NEW YORK: "Branded TV" is becoming more commonplace on late-night television and marketers are hoping that opportunities will arise with tomorrow's debut of Stephen Colbert as host of the Late Show on CBS.
The Wall Street Journal noted that rival shows had featured brand tie-ins – including Western Union and Old Navy on Jimmy Kimmel Live! and GE on The Tonight Show.
And it reported that Colbert "has already shown a willingness to align his name with outside brands" as part of CBS promotions for the show. It also recalled a history of brand integrations on his previous show, The Colbert Report, where he adopted the persona of a conservative commentator.
"He's always been very brand-friendly," according to Eric Levin, svp at LiquidThread, a branded content unit of Starcom MediaVest Group.
At the same time, however, brands cannot expect a straightforward experience, as Levin explained that when he had worked with Colbert to create a promotion for Wheat Thins, the latter's team had creative control.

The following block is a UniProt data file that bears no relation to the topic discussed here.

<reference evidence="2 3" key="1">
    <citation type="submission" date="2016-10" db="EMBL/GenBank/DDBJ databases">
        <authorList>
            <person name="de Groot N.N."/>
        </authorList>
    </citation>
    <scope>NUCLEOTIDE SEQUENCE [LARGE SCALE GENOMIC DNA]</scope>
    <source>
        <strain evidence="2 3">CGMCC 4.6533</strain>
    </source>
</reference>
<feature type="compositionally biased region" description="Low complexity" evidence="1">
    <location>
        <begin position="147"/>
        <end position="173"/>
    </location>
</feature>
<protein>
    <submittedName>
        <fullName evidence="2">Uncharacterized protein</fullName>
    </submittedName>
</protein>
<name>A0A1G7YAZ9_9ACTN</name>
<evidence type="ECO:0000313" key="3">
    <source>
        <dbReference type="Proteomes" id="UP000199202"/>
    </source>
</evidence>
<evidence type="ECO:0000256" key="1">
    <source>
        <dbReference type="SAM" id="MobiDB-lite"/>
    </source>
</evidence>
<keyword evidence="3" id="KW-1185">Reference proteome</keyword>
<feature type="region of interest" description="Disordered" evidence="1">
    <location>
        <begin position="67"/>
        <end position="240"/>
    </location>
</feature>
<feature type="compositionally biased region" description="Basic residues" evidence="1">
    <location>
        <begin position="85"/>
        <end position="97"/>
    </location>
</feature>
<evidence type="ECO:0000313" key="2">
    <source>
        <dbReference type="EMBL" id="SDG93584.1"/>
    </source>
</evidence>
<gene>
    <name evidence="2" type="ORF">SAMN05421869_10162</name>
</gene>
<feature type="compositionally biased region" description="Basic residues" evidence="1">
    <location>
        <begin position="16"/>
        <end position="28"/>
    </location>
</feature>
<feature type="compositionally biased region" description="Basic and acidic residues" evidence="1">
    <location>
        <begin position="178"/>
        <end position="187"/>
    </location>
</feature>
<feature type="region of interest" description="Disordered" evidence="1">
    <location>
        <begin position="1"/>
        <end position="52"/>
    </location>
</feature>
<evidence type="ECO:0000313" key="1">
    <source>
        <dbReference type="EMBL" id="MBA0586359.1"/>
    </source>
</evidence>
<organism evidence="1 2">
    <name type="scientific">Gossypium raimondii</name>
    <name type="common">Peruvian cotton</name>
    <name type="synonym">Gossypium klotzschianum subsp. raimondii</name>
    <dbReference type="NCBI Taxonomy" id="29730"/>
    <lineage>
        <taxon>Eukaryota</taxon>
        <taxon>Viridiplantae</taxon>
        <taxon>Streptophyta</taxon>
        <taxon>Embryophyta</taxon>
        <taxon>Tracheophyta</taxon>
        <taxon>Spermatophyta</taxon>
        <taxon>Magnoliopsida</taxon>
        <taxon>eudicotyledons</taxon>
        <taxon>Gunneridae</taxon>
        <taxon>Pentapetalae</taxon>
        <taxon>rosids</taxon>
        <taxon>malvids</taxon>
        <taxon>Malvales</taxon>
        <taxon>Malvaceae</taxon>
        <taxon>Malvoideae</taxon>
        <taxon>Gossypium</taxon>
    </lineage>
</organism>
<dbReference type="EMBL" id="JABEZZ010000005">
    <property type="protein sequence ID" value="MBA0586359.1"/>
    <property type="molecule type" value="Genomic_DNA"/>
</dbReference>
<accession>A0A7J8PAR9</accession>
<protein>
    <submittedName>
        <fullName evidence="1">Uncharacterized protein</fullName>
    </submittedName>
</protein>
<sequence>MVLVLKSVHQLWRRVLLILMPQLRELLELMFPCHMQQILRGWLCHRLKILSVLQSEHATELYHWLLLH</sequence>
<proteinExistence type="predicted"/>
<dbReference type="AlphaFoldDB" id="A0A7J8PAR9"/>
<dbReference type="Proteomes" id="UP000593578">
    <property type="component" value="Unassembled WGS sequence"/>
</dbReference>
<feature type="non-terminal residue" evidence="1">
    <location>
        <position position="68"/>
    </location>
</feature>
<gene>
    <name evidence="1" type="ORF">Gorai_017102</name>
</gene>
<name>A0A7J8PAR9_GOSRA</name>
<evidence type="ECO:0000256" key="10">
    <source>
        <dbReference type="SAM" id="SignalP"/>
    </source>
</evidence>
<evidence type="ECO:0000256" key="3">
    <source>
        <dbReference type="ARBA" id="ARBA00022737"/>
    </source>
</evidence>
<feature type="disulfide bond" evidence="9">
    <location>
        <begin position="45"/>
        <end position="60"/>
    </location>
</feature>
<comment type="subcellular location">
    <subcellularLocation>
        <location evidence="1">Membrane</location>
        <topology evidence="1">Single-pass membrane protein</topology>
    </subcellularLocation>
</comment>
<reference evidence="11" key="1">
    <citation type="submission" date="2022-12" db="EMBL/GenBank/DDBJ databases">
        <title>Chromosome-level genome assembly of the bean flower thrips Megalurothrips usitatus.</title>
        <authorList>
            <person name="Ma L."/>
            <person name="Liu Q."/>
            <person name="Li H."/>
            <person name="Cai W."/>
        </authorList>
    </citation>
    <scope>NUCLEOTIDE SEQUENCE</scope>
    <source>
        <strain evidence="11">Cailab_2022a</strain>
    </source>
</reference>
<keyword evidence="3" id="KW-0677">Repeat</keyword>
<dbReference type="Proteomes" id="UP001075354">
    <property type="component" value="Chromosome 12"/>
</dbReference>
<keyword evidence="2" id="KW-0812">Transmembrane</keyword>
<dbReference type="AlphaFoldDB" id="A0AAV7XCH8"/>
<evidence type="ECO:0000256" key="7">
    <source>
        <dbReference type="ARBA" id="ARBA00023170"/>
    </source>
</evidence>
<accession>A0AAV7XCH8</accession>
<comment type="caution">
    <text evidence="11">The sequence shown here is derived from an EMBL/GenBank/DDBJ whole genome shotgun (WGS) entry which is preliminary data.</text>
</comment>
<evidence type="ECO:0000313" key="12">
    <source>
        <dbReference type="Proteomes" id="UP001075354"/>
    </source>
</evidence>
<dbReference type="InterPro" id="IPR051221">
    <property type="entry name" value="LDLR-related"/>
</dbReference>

The "sponsortunity" ended up with Colbert mocking the brand by reading directly from a memo setting out the brand's guidelines.
Levin suggested that Colbert was able to "[infuse] his personality into these segments without completely disparaging or stripping away at what the brand wants to do".
Clearly that's not an approach that would suit every brand although an ability to roll with the punches can be a great help, as Arby's demonstrated last month when Jon Stewart, with whom Colbert has also worked, stepped down as host of The Daily Show.
The fast-food chain ran a self-deprecating 60-second spot during the penultimate show in which it thanked Stewart for all his mockery over the years – "the meal that's a dare for your colon" – and saw brand sentiment boosted as a result.
Ammiel Kamon, svp of products for Amobee Brand Intelligence, explained that Arby's approach had mimicked Stewart's, being "bold, funny, and irreverent, while speaking out as 'truth to power'".
What had made it especially effective, he told Advertising Week, was "the timing of the moment and their understanding the tone and tenor of what the audience is actually seeking at this time".
Data sourced from Wall Street Journal, Advertising Week; additional content by Warc staff